Trending Current Accounts
Trending current accounts pose a challenge for intertemporal open-economy macro models. This paper shows that a two-country representative-agent business cycle model is able to explain the historical time-paths of the US and Japanese current accounts, both of which display trends but in opposite directions. Households have a state-dependent subjective discount factor such that they become relatively impatient (patient) when societal consumption is abnormally high (low). We present agents in the model with historical observations on the exogenous state variables, run the economy, and compare the current account implied by the model with the data. We find that the model generates national saving behavior that matches the current account's trend. Investment dynamics are important for explaining current account fluctuations around the trend, but not for the trend itself. The model also accounts for the timing of cyclical current account fluctuations around the trend.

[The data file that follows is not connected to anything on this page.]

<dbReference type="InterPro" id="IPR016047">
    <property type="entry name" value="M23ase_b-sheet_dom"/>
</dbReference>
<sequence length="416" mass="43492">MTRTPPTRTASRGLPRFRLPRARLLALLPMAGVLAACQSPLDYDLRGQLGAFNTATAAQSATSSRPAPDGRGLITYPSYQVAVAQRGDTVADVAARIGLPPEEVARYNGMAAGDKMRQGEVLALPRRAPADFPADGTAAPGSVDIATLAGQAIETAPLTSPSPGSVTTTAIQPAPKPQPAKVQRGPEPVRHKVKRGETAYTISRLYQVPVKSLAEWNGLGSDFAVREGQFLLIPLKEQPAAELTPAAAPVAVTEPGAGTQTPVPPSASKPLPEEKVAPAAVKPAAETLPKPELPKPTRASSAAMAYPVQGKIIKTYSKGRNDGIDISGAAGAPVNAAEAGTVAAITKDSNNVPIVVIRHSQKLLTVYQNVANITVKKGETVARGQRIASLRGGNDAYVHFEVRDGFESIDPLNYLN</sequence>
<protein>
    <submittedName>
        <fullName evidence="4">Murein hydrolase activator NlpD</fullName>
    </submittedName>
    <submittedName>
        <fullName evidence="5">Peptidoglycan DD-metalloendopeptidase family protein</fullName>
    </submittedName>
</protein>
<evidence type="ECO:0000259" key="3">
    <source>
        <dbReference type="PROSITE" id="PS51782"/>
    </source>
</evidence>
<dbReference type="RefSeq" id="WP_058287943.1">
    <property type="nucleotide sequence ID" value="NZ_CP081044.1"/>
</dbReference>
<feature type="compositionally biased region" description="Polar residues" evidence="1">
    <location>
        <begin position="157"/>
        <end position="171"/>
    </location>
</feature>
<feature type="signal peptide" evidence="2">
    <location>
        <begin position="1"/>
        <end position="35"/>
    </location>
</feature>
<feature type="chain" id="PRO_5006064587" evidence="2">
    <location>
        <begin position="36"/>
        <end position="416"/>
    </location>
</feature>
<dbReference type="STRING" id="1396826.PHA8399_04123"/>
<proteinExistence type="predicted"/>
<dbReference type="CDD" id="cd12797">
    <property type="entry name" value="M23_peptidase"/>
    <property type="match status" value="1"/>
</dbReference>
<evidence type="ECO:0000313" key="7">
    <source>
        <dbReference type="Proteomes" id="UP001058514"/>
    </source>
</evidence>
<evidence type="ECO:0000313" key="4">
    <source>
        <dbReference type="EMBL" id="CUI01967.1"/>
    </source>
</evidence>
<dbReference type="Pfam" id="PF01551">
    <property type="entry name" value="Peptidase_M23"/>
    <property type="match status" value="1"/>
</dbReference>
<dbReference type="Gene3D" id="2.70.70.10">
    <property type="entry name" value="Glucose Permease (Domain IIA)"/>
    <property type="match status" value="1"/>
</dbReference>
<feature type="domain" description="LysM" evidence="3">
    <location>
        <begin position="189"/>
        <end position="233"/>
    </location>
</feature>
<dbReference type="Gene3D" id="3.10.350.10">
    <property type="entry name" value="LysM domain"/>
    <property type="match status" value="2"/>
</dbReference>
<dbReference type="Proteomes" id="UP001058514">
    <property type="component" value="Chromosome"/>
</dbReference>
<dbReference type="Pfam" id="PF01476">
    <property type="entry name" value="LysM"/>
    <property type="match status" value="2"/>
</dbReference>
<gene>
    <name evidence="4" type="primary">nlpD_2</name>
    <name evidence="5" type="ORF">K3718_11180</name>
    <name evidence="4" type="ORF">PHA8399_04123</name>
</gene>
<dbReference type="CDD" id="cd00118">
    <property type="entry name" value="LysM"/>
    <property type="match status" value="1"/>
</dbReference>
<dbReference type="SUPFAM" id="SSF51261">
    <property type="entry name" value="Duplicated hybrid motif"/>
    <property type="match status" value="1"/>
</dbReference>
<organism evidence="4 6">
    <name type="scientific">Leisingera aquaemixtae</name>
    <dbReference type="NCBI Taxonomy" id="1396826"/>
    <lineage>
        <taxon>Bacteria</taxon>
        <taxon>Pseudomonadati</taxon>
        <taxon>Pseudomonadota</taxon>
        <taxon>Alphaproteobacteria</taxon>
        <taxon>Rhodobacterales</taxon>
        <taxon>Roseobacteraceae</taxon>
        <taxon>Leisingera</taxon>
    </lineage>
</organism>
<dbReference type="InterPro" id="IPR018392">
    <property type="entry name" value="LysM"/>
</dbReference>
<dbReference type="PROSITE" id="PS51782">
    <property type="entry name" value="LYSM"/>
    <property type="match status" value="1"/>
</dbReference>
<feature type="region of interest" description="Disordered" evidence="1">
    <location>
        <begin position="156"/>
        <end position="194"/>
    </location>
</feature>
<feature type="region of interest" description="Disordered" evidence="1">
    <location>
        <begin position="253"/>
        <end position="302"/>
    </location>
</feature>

This paper has benefitted from comments of seminar participants at the University of Washington, Purdue University, the CEPR's Brussels International Macroeconomics conference, and Sydney-Melbourne Conference on Macroeconomic Theory. We also thank Theo Eicher for useful suggestions and Alan Taylor for some of the current account data. The views expressed herein are those of the author(s) and do not necessarily reflect the views of the National Bureau of Economic Research.